Opinion: Social media insanity

Photo/Jason Henry/The New York Times / Twitter’s headquarters building in San Francisco is shown on Friday, Nov. 18, 2022.

I was transfixed when Elon Musk first took over as Twitter's CEO weeks ago. It was like watching a massive highway car pileup as folks heard Musk pledge, "No, we're not dead!"

I was tempted to exit the social media platform but decided to stay. So when the GOP first tweeted its intent to tear apart Hunter Biden, I responded, "How about the $2 billion Kushner got from the Saudis ... Are you going to investigate that?" The support was beyond anything I'd experienced from the Twitter-verse.

Hundreds of people have liked and continuously re-tweeted my remark. Some of the comments are humorous: "OMG Now they have Hunter's toaster, RYE crumbs and all. Investigation starts right after breakfast!" Other tweets were more political: "Raise your hand if you are FAR more interested in whatever caused all those House Reps to ask Trump for a pardon than in the contents of Hunter's laptop."

Fight or flight time? Did I really want to be involved in this online warfare or leave? That's when I received this tweet: "Reminder: they want you to feel defeated. They want you to leave Twitter." So I stayed.

I watched as Musk tweeted multiple times daily and reinstated Donald Trump after with a survey that former employees called a "bot-o-rama.' Musk then force-fed extremist tweets to Twitter users ' profile feeds or timelines. Here's a typical response: "This is serious and takes Musk's interference into people's feed to a whole new level. This isn't 'free speech' but the opposite. This is 1984 dystopian level manipulation."

The force-feed was meant to "expand recommendations," with Twitter claiming that the unwelcome tweets were the "best content on the platform." Several right-wingers praised Musk's "free speech absolutism." They insist that exposure to misogynistic, racist, antisemitic and transphobic and homophobic messages is "good" for progressives.

The New York Times reported that antisemitic posts soared more than 61% in the first two weeks while ISIS supporters came roaring back. Federal officials warn that posts by Nazi supporters and QAnon proselytizers will translate into violent acts. Unsurprisingly, Europe is demanding content moderation. Musk's response? "Isn't this fun!"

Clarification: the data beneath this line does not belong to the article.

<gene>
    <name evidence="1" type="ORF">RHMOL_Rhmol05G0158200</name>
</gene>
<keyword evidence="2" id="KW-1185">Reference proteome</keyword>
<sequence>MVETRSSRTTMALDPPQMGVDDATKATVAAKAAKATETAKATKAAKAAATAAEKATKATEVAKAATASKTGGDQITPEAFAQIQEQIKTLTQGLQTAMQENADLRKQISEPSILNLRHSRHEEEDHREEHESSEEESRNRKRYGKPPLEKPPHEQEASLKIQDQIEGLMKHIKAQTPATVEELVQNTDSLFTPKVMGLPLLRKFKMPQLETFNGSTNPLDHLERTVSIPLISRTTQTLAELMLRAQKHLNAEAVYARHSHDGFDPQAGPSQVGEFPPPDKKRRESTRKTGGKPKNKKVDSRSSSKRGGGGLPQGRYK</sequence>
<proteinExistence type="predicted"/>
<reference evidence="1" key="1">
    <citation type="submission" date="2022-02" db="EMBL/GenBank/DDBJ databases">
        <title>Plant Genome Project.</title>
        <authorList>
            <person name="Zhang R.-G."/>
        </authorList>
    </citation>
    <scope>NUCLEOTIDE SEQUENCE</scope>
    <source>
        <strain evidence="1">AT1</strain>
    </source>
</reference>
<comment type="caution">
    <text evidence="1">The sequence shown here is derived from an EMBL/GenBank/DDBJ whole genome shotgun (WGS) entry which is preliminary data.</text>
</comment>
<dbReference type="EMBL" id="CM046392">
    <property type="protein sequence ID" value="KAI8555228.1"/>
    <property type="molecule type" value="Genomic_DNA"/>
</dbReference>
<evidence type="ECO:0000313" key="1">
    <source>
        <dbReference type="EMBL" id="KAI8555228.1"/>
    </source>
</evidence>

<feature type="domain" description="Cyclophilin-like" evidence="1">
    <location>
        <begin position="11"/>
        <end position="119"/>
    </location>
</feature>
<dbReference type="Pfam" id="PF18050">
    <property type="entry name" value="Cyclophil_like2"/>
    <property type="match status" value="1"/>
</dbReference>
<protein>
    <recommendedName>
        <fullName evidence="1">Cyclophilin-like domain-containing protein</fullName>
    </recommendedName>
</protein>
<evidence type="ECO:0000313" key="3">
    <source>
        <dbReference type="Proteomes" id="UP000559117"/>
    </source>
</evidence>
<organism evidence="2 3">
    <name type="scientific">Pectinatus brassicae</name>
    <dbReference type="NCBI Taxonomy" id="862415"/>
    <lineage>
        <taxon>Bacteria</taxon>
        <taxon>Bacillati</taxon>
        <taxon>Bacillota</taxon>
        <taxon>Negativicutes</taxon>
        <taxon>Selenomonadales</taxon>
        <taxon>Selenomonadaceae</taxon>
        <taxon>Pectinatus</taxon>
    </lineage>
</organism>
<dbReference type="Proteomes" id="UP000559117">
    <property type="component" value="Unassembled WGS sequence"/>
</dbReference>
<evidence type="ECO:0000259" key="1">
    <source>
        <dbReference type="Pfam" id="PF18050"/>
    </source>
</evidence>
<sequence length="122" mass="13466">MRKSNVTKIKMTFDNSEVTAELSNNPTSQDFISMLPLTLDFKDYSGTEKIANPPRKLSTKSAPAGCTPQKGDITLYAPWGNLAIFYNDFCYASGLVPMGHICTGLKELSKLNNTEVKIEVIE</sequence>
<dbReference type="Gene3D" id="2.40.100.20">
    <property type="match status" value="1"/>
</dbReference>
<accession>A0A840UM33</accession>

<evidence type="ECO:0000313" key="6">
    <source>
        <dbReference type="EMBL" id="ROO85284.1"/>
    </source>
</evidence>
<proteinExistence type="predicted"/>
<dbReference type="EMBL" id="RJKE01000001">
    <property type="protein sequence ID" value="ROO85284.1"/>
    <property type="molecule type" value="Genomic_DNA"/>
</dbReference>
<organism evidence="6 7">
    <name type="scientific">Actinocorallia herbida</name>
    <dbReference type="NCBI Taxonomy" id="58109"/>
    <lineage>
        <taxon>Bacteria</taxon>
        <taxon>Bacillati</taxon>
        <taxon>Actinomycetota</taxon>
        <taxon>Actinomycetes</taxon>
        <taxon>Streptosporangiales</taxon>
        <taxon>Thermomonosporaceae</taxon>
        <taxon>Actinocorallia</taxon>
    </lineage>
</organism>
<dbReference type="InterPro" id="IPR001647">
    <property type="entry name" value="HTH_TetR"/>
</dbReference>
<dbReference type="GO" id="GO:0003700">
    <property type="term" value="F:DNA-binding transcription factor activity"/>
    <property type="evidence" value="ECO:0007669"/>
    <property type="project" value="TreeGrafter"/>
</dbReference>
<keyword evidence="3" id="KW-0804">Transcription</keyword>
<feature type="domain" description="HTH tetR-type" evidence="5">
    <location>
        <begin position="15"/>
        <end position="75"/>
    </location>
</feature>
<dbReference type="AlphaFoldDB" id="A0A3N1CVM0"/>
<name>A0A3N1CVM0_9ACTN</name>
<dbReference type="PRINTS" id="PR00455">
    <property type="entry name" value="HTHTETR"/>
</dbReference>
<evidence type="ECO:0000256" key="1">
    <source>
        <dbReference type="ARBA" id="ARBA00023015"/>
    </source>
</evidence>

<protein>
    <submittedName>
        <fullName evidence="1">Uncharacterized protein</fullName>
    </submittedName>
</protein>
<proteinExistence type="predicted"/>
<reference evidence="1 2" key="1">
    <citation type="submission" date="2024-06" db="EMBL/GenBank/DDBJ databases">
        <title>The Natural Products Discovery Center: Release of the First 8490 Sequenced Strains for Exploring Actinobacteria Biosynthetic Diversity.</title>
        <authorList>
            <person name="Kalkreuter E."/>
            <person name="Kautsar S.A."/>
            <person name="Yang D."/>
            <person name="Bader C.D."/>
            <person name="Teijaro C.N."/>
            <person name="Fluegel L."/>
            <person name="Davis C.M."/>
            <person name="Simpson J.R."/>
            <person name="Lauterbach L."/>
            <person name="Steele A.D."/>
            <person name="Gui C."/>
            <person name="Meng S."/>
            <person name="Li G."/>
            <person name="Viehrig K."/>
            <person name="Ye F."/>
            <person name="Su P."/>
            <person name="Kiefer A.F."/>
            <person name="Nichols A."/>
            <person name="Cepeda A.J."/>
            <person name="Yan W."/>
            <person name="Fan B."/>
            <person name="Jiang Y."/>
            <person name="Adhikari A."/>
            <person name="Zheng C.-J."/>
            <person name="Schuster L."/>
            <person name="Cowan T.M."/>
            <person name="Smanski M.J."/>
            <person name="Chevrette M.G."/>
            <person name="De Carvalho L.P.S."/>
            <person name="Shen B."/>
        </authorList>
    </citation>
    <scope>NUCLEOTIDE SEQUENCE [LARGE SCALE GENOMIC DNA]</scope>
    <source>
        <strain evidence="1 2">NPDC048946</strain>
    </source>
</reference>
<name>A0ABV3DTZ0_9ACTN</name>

That's when I turned to American computer scientist Jaron Lanier, who coined the term "virtual reality." He warns about the dangers of being at the mercy of tech lords such as Musk. "We're putting that fundamental quality of humanness through a process with an inherent incentive for corruption and degradation," he said in an interview with The Guardian. Describing our era as fundamentally about power and influence, Lanier said, "the web is not a free market of information as originally envisioned. It's a gamed system being rampantly abused." And that game is to manipulate us into a hypnotic mindset where our fixation on social media spirals into a daily, often hourly, addiction.

Lanier calls this addiction "Twitter poison." That's how he accounts for the problematic personalities of Elon Musk, Donald Trump and Kanye West. "I have noticed that all these people converge on a similar personality type that wasn't present before." Lanier predicts a dismal future with more people being reprogrammed while humanitarian voices go unheard. He warns that we're addicted, not transfixed, by social media. We're being manipulated into becoming unnaturally mean, ugly and angry.

Can we reject this reject perpetual war and take back our humanity? What can I do personally? That's when I got a tweet begging me not to leave, but show Twitter folks how to keep their sanity and humanity. Wow. I'm definitely open to suggestions.

Contact Deborah Levine, an author, trainer/coach and editor of the American Diversity Report, at deborah@diversityreport.com.